After the official break-up of The Beatles in early 1970, Starr launched a solo career, which to date has included 18 studio albums. No. 19 is called Give More Love and scheduled for September 15th. Rolling Stone just reported that Paul McCartney appears in two songs on the record: We’re On the Road Again and Show Me the Way. Other guests include Joe Walsh, Edgar Winter, Steve Lukather, Peter Frampton, Richard Marx, Dave Stewart, Don Was and Timothy B. Schmit. The record’s title song, a nice mid-tempo tune, has already been released, and the album is available for pre-order.

In mid-October, Starr and his All-Starr Band will kick off a 19-gig U.S. tour in support of the album. The All-Starr Band, a live rock supergroup, has existed in different configurations since 1989. The upcoming line-up will include Lukather, Todd Rundgren, Gregg Rolie, Richard Page, Warren Ham and Gregg Bissonette.

Following is a selection of songs to celebrate Starr’s birthday:

Octupus’s Garden (The Beatles, Abbey Road, 1969)

It Don’t Come Easy (non-album single, 1971)

Photograph (Ringo, 1973)

Wrack My Brain (Stop and Smell the Roses, 1981; written by George Harrison)

Walk With You (Y Not, 2010; duet with Paul McCartney)

Postcards From Paradise (Postcards From Paradise, 2015)

Sources: Wikipedia; Christian’s Music Musings; Los Angeles Times; Rolling Stone; Ringo Starr web site & YouTube channel; YouTube

Happy Birthday, Ringo Starr

Starr turned 77 and announced a new album

Today, Ringo Starr celebrated his 77th birthday and announced his upcoming 19th studio album. As the Los Angeles Times reported, Starr and hundreds of fans and fellow musicians gathered at Capitol Records Tower in Hollywood for a “Peace and Love” birthday celebration. The annual event has been conducted since 2008, when Starr was asked about his birthday wish and replied “more peace and love.” Ever since he has asked his fans all over the world to stop at noon their local time and say the words “peace and love” to spread the message.

Ringo Starr Love and Peace

“The great thing is that it’s continuing to grow,” Starr said in the above LA Times story. “When this started in Chicago in 2008, there were maybe 60 or 100 people…My dream — my fantasy — is that one day in the future everyone on the planet will stop at noon and say, ‘Peace and love.’”

Starr was born as Richard Starkey on July 7, 1940 in Liverpool, England. Of course, he is best known as the drummer of The Beatles, replacing Pete Best in August 1962. Prior to that he had played in Rory Storm and The Hurricanes, which had become one of Liverpool’s leading bands in early 1960. Starr met The Beatles for the first time at Kaiserkeller in Hamburg, Germany on October 1, 1960. Just like The Beatles, The Hurricanes had accepted a residency in the Northern German city.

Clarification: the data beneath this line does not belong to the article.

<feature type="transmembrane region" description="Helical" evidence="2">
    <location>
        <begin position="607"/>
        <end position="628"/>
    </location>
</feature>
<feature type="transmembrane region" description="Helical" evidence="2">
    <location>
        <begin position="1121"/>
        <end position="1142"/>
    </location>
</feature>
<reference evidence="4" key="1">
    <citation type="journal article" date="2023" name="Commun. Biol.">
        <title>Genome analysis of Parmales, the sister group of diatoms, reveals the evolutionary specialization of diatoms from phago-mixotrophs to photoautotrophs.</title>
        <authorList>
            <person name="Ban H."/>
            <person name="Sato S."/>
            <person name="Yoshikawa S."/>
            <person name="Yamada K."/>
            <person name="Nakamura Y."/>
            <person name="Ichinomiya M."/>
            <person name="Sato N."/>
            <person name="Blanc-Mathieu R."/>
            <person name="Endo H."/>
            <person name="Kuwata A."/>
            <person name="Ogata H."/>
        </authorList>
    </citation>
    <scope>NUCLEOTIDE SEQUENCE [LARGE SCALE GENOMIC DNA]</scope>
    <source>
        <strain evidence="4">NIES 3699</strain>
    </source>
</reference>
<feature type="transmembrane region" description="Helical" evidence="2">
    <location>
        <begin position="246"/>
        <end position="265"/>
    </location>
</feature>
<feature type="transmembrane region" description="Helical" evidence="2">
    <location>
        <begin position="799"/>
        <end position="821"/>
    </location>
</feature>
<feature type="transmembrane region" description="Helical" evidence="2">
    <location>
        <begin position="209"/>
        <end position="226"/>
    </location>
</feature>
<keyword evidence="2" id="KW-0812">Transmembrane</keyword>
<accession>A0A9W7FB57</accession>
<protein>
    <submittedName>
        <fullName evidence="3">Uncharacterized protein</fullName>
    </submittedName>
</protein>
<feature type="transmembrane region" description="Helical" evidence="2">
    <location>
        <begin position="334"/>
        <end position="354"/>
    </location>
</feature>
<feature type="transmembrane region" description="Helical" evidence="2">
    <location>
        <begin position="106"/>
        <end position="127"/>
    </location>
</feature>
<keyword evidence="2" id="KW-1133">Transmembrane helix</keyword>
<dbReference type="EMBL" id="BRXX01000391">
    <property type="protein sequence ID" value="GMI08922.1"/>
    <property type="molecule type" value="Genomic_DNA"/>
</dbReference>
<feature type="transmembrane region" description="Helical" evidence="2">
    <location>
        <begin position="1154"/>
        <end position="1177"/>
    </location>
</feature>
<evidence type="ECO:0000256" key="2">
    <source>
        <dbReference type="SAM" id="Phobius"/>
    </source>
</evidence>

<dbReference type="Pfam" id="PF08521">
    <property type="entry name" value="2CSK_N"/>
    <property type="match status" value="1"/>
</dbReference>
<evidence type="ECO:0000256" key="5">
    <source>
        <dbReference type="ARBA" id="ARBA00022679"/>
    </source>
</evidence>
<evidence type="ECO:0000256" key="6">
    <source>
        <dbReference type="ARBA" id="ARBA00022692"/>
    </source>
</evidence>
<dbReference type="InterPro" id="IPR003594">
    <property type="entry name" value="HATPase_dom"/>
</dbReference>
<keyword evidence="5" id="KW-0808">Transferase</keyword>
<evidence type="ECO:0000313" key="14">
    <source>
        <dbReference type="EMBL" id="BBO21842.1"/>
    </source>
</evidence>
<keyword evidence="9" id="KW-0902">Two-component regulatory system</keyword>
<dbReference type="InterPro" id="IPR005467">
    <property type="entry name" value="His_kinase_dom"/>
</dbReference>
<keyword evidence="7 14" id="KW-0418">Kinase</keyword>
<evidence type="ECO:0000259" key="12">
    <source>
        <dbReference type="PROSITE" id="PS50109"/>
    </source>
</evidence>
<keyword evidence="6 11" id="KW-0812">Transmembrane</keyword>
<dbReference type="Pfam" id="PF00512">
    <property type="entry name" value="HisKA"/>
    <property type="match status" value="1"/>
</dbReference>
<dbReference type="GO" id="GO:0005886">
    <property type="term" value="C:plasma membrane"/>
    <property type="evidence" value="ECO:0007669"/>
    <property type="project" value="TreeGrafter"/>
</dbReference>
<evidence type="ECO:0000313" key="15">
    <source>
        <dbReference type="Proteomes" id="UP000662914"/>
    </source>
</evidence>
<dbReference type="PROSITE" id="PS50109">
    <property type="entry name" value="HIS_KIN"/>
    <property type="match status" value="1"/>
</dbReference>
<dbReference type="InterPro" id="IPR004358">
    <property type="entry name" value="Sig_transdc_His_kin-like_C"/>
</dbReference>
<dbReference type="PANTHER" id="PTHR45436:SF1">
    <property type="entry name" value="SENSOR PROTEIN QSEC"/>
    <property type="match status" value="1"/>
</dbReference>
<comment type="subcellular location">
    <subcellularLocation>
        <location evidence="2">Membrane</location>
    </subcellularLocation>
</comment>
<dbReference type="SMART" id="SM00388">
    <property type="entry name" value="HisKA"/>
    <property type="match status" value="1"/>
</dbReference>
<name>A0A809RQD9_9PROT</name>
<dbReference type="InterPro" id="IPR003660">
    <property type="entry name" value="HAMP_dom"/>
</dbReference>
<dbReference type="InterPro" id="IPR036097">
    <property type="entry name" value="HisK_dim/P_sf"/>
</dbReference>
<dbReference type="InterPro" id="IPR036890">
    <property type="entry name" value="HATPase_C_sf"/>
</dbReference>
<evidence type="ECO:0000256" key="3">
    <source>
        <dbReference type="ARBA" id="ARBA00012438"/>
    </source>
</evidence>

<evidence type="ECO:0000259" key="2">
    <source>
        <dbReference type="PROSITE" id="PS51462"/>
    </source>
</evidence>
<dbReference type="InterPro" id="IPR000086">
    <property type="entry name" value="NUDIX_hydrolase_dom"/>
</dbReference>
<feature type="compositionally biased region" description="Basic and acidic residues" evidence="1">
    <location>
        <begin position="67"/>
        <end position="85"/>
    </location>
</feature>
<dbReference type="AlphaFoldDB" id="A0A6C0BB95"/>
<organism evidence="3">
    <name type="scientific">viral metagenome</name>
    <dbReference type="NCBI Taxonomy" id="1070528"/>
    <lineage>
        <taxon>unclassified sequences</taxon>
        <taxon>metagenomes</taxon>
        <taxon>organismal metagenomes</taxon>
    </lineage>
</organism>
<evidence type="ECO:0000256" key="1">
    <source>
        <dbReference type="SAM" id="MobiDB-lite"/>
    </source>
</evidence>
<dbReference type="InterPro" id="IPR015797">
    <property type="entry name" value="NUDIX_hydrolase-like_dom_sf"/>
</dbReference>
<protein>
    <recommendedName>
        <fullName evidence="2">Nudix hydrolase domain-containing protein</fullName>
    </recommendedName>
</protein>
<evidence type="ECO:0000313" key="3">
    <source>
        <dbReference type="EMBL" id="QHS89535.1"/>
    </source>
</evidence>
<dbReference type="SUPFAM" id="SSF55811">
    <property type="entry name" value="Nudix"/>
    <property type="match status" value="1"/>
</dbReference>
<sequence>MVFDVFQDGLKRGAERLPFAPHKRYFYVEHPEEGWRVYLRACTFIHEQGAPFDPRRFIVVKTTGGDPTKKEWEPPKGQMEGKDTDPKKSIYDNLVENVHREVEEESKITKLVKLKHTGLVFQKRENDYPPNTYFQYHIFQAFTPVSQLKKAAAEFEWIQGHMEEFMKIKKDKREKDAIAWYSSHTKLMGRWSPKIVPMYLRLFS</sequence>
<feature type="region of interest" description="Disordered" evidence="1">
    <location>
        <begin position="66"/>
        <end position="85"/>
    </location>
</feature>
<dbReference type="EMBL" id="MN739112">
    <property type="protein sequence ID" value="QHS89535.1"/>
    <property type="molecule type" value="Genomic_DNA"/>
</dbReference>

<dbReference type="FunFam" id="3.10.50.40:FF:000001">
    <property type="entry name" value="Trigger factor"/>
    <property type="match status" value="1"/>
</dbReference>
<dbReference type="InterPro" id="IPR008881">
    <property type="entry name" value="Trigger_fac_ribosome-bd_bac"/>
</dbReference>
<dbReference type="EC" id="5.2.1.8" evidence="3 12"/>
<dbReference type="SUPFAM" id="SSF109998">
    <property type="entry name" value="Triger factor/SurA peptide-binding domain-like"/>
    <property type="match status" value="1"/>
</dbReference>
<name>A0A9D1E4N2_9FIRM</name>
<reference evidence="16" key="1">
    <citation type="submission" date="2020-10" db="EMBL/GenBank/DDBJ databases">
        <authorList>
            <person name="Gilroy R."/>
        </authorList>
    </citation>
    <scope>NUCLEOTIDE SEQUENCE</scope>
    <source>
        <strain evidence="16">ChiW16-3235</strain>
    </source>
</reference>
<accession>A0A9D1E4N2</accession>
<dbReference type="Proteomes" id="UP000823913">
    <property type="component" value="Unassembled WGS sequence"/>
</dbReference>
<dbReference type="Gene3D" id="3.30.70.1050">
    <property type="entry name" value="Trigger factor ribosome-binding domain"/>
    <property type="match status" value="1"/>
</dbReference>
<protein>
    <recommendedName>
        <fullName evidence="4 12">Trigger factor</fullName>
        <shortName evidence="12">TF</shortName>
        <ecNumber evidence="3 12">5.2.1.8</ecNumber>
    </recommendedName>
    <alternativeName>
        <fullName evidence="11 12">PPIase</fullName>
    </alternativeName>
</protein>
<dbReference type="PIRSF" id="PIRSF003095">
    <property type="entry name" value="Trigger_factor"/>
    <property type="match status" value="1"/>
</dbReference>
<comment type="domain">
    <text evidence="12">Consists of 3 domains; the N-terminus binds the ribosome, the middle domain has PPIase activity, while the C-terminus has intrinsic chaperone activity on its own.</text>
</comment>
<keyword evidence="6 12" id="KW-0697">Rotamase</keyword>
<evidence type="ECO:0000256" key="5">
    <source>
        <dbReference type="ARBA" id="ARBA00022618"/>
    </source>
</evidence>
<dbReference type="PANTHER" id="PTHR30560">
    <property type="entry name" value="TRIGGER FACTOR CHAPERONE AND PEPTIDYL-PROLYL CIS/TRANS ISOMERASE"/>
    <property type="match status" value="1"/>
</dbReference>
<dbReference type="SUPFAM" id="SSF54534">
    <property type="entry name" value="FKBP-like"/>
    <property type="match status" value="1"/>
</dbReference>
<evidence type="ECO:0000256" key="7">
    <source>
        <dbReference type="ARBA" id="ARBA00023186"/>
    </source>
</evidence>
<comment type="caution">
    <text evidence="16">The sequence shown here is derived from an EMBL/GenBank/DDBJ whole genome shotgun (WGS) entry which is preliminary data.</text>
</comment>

Ringo Starr 1965

Only two weeks later after the initial encounter, Starr joined John Lennon, Paul McCartney and George Harrison to back up Hurricanes singer Lou Walters during a recording of the George Gershwin tune Summertime. During that time period in Hamburg, Starr also filled in for Best on a few occasions. In August 1962, Lennon asked Starr whether he wanted to join The Beatles. Apparently, George Martin wasn’t very impressed with Best’s drumming. Five months later, The Fab Four recorded their debut studio album Please Please Me, which was released in March 1963.

After the official break-up of The Beatles in early 1970, Starr launched a solo career, which to date has included 18 studio albums. No. 19 is called Give More Love and scheduled for September 15th. Rolling Stone just reported that Paul McCartney appears in two songs on the record: We’re On the Road Again and Show Me the Way. Other guests include Joe Walsh, Edgar Winter, Steve Lukather, Peter Frampton, Richard Marx, Dave Stewart, Don Was and Timothy B. Schmit. The record’s title song, a nice mid-tempo tune, has already been released, and the album is available for pre-order.

In mid-October, Starr and his All-Starr Band will kick off a 19-gig U.S. tour in support of the album. The All-Starr Band, a live rock supergroup, has existed in different configurations since 1989. The upcoming line-up will include Lukather, Todd Rundgren, Gregg Rollie, Richard Page, Warren Ham and Gregg Bissonette.